\[\mathrm{Ca^{2+} + H_2O + CO_2 \rightarrow CaCO_3 + 2H^+}\]

This equation shows that a mole of \(\mathrm{Ca^{2+}}\) requires a mole of \(\mathrm{CO_2}\) to react and the products are a mole of solid \(\mathrm{CaCO_3}\) and 2 moles of \(\mathrm{H^+}\) ions. Since \(\mathrm{Ca(OH)_2}\) is basic, the hydrogen ions produced react with the \(\mathrm{OH^-}\) ions to form water. In solving stoichiometric problems, we often write the molar mass below the formula of the equation. If a sample contains 0.10 gram of \(\mathrm{Ca^{2+}}\) ions, then the amount of \(\mathrm{CO_2}\) required to react with \(\ce{Ca}\) can be evaluated in the following way:

\ce{&Ca^2+ + &&H2O + &&CO2 \rightarrow &&CaCO3 + 2H+}\\
&40.1   &&18.0  &&44.0            &&\:100.1\\
&0.10   &&      &&\:\:x


\[ \mathrm{0.10 \;\cancel{g\; Ca^{2+}} \left(\dfrac{44.0\;g\; CO_2}{40.1\; \cancel{g\; Ca^{2+}}}\right) = 0.11\;g\;CO_2}\]

The above illustrates how you may approach a stoichiometric problem. It also shows the mass relationship of chemical reactions.

Types of Chemical Reactions

Two reactants undergo a combination reaction to form a new compound, for example:

\[\mathrm{H_2 + Cl_2 \rightarrow 2 HCl}\]

The formation of \(\ce{AgCl}\) when \(\ce{NaCl}\) and \(\mathrm{AgNO_3}\) solutions are mixed gives rise to an exchange reaction:

\[\mathrm{NaCl + AgNO_3 \rightarrow AgCl + NaNO_3}\]

Reaction with oxygen or air is often called combustion,

\[\mathrm{C_2H_5OH + O_2 \rightarrow 2 CO_2 + 3 H_2O}\]

A combustion reaction is often an oxidation and reduction reaction. Since the oxidation of one substance involves the reduction of another, this type of reaction is often called redox reaction. In the following reaction,

\[\mathrm{2 Al + Fe_2O_3 \rightarrow 2 Fe + Al_2O_3}\]

The element \(\ce{Al}\) is oxidized, but \(\ce{Fe}\) is reduced. This reaction is also called a displacement reaction because \(\ce{Al}\) displaces \(\ce{Fe}\) in the oxide.

Limiting and Excess Reactants

When one or more reactants (or reagents) react, the one that is exhausted first is called the limiting reactant or limiting reagent. When one reactant is exhausted, no more reaction can take place. The reactants left are called excess reactants or excess reagents. For example, when equal masses of \(\ce{CO}\) and \(\mathrm{O_2}\) react, \(\ce{CO}\) will be used up first, because the equation is

\[\mathrm{2 CO + O_2 \rightarrow 2 CO_2}\]

Since equal masses are used, we assume 28 g each of \(\ce{CO}\) and \(\mathrm{O_2}\) are used. The amount of \(\mathrm{O_2}\) required can be calculated to be:

\[\mathrm{( 28 \;g\; CO) \left( \dfrac{1\; mole \; CO}{28\;g\;CO} \right) \left( \dfrac{1\; mol\; O_2}{2\; mol\; CO} \right) \left(\dfrac{32\; g\; O_2}{1 \; mole\; O_2} \right) = 16\; g\; O_2\; required}\]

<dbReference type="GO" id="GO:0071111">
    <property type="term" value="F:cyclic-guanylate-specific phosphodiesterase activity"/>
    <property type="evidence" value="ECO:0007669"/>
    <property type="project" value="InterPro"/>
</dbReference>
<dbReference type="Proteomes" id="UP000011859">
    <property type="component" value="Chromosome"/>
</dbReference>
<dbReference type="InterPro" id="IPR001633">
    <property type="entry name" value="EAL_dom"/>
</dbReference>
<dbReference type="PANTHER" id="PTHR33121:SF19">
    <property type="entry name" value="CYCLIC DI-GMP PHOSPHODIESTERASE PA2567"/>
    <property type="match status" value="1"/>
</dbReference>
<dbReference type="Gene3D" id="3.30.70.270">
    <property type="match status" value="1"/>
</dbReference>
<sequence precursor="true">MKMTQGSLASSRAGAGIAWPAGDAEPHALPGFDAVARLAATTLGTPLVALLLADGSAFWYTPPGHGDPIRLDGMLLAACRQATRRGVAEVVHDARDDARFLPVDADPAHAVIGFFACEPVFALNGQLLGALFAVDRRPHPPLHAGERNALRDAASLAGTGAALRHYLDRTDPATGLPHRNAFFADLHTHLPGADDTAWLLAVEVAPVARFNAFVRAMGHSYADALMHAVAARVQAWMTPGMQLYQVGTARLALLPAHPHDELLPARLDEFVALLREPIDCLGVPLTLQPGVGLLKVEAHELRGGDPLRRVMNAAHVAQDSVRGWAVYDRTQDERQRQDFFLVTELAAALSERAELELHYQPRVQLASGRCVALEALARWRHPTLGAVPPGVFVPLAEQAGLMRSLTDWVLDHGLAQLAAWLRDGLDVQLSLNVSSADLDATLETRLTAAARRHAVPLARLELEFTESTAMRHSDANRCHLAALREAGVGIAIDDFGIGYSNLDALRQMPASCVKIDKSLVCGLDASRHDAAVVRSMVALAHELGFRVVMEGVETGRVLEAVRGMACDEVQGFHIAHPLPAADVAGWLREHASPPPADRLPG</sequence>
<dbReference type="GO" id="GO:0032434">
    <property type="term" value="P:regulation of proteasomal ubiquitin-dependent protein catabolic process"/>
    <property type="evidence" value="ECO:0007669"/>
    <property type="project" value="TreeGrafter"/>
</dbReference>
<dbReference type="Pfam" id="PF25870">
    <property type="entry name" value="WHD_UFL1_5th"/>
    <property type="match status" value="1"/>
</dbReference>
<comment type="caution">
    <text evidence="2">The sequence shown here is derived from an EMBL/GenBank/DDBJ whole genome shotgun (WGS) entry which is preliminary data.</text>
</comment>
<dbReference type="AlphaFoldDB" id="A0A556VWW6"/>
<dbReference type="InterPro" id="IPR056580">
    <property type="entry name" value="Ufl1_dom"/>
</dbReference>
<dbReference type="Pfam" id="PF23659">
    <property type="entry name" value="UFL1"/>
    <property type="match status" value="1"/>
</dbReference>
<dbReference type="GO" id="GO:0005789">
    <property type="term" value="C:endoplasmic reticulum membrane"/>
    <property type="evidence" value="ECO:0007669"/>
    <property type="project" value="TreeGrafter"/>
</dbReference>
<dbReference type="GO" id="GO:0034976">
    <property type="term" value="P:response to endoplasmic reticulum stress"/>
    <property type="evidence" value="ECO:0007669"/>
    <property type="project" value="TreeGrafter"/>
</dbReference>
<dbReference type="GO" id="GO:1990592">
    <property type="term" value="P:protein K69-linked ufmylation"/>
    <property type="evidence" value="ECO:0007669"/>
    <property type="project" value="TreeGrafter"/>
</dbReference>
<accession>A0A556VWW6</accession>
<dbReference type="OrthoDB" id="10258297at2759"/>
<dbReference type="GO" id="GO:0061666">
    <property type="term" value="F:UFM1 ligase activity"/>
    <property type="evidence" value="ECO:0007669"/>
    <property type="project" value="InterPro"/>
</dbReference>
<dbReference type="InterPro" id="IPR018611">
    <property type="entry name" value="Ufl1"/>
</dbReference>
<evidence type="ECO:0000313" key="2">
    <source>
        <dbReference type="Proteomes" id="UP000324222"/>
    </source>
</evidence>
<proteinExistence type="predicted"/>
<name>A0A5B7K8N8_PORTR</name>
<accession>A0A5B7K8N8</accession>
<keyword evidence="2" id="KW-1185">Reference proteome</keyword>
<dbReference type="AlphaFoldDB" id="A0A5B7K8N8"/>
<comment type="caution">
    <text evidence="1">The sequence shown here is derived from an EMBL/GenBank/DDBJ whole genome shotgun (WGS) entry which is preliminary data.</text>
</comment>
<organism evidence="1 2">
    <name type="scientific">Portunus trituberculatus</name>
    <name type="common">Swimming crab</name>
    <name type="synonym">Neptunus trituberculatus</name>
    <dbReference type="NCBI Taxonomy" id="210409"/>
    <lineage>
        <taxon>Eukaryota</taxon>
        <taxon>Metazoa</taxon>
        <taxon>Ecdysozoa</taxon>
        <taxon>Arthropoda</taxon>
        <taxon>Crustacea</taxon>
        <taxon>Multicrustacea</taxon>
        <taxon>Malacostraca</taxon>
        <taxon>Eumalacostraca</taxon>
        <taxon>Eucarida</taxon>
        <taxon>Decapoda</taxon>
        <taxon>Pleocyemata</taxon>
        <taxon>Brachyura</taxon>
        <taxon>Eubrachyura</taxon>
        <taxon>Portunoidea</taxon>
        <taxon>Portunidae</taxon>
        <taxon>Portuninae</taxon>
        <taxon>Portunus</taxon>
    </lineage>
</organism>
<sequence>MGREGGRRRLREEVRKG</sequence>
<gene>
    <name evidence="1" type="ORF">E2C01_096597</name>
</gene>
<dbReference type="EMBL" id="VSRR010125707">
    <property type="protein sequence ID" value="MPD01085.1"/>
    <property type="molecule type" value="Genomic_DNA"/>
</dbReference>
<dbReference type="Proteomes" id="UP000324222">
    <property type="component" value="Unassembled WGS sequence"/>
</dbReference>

The amount of \(\mathrm{O_2}\) left will be \(\mathrm{(28 - 16)\: g = 8\: g\: O_2}\). Thus, \(\ce{CO}\) is the limiting reactant and \(\mathrm{O_2}\) is the excess reactant.

Theoretical and Actual Yields

For known amounts of reactants, theoretical amounts of products can be calculated in a chemical reaction or process. Calculated amounts of products are called theoretical yield. In these calculations, the limiting reactant is the limiting factor for the theoretical yields of all products. However, in a reaction to prepare a compound, you may get less than the theoretical yield, because of incomplete reactions or loss. The amount recovered divided by the theoretical yield gives a percent yield (% yield) or actual yield.

Confidence Building Questions

  1. What is oxidized in this REDOX reaction?

    \[\mathrm{Zn + 2 HCl \rightarrow ZnCl_2 + H_2}\]

    If your answer is...I'm lost!
    Well, the oxidation state for \(\ce{Zn}\) is zero, but for \(\ce{ZnCl2}\) the oxidation state for \(\ce{Zn}\) is 2.

    If your answer is...\(Zn\)
    The oxidation state increased for \(\ce{Zn}\).

  2. At the same temperature and pressure, equal volumes of \(\ce{CO}\) and \(\mathrm{O_2}\) are mixed for a reaction. What is the limiting reactant?

    If your answer is...I'm lost!
    At the same temperature and pressure, equal volumes of gases contain the same number of moles.

    If your answer is...\(O_2\)
    The reaction equation is \(\mathrm{2 CO + O_2 \rightarrow 2 CO_2}\).

    If your answer is...\(CO\)
    The required volume for \(\ce{CO}\) is twice the volume for \(\ce{O2}\).

  3. How much \(\ce{Fe}\) should be produced when the limiting reactant is exhausted, if 10 g each of \(\ce{Al}\) and \(\mathrm{Fe_2O_3}\) are used for the thermite reaction?

    \[\mathrm{2 Al + Fe_2O_3 \rightarrow 2 Fe + Al_2O_3}\]

    Since 10 g \(\mathrm{Fe_2O_3}\) requires 3.4 g \(\ce{Al}\), we assume \(\mathrm{Fe_2O_3}\) completely reduced.

    \[ \mathrm{(10\; g\; Fe_2O_3) \left (\dfrac{1\;mol}{159.6\; g\; Fe_2O_3}  \right ) \left (\dfrac{2\; mol\; Al}{1 \;mol\; Fe_2O_3}  \right ) \left (\dfrac{27.0\; g \;Al}{1\; mol\; Al}  \right ) = 3.4\; g\; Al}\]

    Amount \(\ce{Fe}\) produced is calculated this way:

    \[ \mathrm{(10\; g\; Fe_2O_3) \left (\dfrac{1 \;mol}{159.6\; g \;Fe_2O_3}  \right ) \left (\dfrac{1\; mol\; Fe}{1\; mol\; Fe_2O_3}  \right ) \left (\dfrac{55.8\; g\; Fe}{1\; mol\; Al}  \right ) =\; ?\; g\; Fe}\]